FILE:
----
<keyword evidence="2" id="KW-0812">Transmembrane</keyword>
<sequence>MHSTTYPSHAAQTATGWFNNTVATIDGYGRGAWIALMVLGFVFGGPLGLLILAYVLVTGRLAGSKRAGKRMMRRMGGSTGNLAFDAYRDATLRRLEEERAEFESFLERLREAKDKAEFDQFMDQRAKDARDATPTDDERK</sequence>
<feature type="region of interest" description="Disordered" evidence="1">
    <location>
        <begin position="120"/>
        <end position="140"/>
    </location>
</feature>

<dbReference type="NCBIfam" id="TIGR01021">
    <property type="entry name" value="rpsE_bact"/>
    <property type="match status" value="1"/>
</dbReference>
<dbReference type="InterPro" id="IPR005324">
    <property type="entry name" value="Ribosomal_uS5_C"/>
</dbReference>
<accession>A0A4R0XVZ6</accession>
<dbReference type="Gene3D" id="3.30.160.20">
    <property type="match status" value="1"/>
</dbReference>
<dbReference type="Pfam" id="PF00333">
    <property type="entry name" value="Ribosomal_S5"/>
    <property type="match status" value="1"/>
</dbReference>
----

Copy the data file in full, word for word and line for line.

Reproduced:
<keyword evidence="2" id="KW-0812">Transmembrane</keyword>
<sequence>MHSTTYPSHAAQTATGWFNNTVATIDGYGRGAWIALMVLGFVFGGPLGLLILAYVLVTGRLAGSKRAGKRMMRRMGGSTGNLAFDAYRDATLRRLEEERAEFESFLERLREAKDKAEFDQFMDQRAKDARDATPTDDERK</sequence>
<feature type="region of interest" description="Disordered" evidence="1">
    <location>
        <begin position="120"/>
        <end position="140"/>
    </location>
</feature>

<dbReference type="NCBIfam" id="TIGR01021">
    <property type="entry name" value="rpsE_bact"/>
    <property type="match status" value="1"/>
</dbReference>
<dbReference type="InterPro" id="IPR005324">
    <property type="entry name" value="Ribosomal_uS5_C"/>
</dbReference>
<accession>A0A4R0XVZ6</accession>
<dbReference type="Gene3D" id="3.30.160.20">
    <property type="match status" value="1"/>
</dbReference>
<dbReference type="Pfam" id="PF00333">
    <property type="entry name" value="Ribosomal_S5"/>
    <property type="match status" value="1"/>
</dbReference>